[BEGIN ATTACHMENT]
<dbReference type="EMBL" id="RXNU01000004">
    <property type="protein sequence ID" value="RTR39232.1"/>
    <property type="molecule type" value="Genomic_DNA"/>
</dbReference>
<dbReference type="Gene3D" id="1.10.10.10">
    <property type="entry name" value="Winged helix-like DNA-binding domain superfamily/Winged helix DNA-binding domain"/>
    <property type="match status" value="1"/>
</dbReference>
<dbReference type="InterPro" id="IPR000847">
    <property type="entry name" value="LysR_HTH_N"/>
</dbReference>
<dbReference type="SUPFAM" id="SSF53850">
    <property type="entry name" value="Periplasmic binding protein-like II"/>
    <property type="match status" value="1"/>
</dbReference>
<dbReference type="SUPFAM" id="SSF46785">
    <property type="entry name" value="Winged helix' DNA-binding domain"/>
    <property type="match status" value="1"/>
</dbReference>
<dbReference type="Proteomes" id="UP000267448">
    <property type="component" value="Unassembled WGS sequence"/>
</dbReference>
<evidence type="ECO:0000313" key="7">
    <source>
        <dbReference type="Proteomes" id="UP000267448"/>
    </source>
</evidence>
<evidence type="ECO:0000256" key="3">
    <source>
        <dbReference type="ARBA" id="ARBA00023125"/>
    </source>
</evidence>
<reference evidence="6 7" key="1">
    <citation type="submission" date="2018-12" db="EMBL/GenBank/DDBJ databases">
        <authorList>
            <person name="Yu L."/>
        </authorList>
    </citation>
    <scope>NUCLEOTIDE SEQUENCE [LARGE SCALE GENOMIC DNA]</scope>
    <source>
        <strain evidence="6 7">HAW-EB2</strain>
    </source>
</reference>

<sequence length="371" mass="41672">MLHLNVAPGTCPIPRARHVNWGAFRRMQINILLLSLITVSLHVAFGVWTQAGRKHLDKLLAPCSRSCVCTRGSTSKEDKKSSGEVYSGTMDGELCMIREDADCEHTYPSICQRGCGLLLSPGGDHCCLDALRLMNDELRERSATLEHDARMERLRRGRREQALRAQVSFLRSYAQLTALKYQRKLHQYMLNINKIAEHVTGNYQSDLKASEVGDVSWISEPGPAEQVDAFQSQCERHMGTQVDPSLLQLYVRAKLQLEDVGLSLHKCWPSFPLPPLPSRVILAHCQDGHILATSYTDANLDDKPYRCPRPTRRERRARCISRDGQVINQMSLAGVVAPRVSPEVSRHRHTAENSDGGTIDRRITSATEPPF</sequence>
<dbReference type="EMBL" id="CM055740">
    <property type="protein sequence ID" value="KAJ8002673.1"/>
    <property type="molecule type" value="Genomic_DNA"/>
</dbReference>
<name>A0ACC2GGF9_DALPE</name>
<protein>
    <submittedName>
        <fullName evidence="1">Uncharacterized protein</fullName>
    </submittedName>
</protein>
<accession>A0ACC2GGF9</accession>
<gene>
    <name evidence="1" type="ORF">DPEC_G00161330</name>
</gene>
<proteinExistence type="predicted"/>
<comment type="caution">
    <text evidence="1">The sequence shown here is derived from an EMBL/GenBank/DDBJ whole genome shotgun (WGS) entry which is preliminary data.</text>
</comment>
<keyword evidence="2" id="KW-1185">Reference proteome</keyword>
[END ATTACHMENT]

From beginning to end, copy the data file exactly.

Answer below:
<dbReference type="EMBL" id="RXNU01000004">
    <property type="protein sequence ID" value="RTR39232.1"/>
    <property type="molecule type" value="Genomic_DNA"/>
</dbReference>
<dbReference type="Gene3D" id="1.10.10.10">
    <property type="entry name" value="Winged helix-like DNA-binding domain superfamily/Winged helix DNA-binding domain"/>
    <property type="match status" value="1"/>
</dbReference>
<dbReference type="InterPro" id="IPR000847">
    <property type="entry name" value="LysR_HTH_N"/>
</dbReference>
<dbReference type="SUPFAM" id="SSF53850">
    <property type="entry name" value="Periplasmic binding protein-like II"/>
    <property type="match status" value="1"/>
</dbReference>
<dbReference type="SUPFAM" id="SSF46785">
    <property type="entry name" value="Winged helix' DNA-binding domain"/>
    <property type="match status" value="1"/>
</dbReference>
<dbReference type="Proteomes" id="UP000267448">
    <property type="component" value="Unassembled WGS sequence"/>
</dbReference>
<evidence type="ECO:0000313" key="7">
    <source>
        <dbReference type="Proteomes" id="UP000267448"/>
    </source>
</evidence>
<evidence type="ECO:0000256" key="3">
    <source>
        <dbReference type="ARBA" id="ARBA00023125"/>
    </source>
</evidence>
<reference evidence="6 7" key="1">
    <citation type="submission" date="2018-12" db="EMBL/GenBank/DDBJ databases">
        <authorList>
            <person name="Yu L."/>
        </authorList>
    </citation>
    <scope>NUCLEOTIDE SEQUENCE [LARGE SCALE GENOMIC DNA]</scope>
    <source>
        <strain evidence="6 7">HAW-EB2</strain>
    </source>
</reference>

<sequence length="371" mass="41672">MLHLNVAPGTCPIPRARHVNWGAFRRMQINILLLSLITVSLHVAFGVWTQAGRKHLDKLLAPCSRSCVCTRGSTSKEDKKSSGEVYSGTMDGELCMIREDADCEHTYPSICQRGCGLLLSPGGDHCCLDALRLMNDELRERSATLEHDARMERLRRGRREQALRAQVSFLRSYAQLTALKYQRKLHQYMLNINKIAEHVTGNYQSDLKASEVGDVSWISEPGPAEQVDAFQSQCERHMGTQVDPSLLQLYVRAKLQLEDVGLSLHKCWPSFPLPPLPSRVILAHCQDGHILATSYTDANLDDKPYRCPRPTRRERRARCISRDGQVINQMSLAGVVAPRVSPEVSRHRHTAENSDGGTIDRRITSATEPPF</sequence>
<dbReference type="EMBL" id="CM055740">
    <property type="protein sequence ID" value="KAJ8002673.1"/>
    <property type="molecule type" value="Genomic_DNA"/>
</dbReference>
<name>A0ACC2GGF9_DALPE</name>
<protein>
    <submittedName>
        <fullName evidence="1">Uncharacterized protein</fullName>
    </submittedName>
</protein>
<accession>A0ACC2GGF9</accession>
<gene>
    <name evidence="1" type="ORF">DPEC_G00161330</name>
</gene>
<proteinExistence type="predicted"/>
<comment type="caution">
    <text evidence="1">The sequence shown here is derived from an EMBL/GenBank/DDBJ whole genome shotgun (WGS) entry which is preliminary data.</text>
</comment>
<keyword evidence="2" id="KW-1185">Reference proteome</keyword>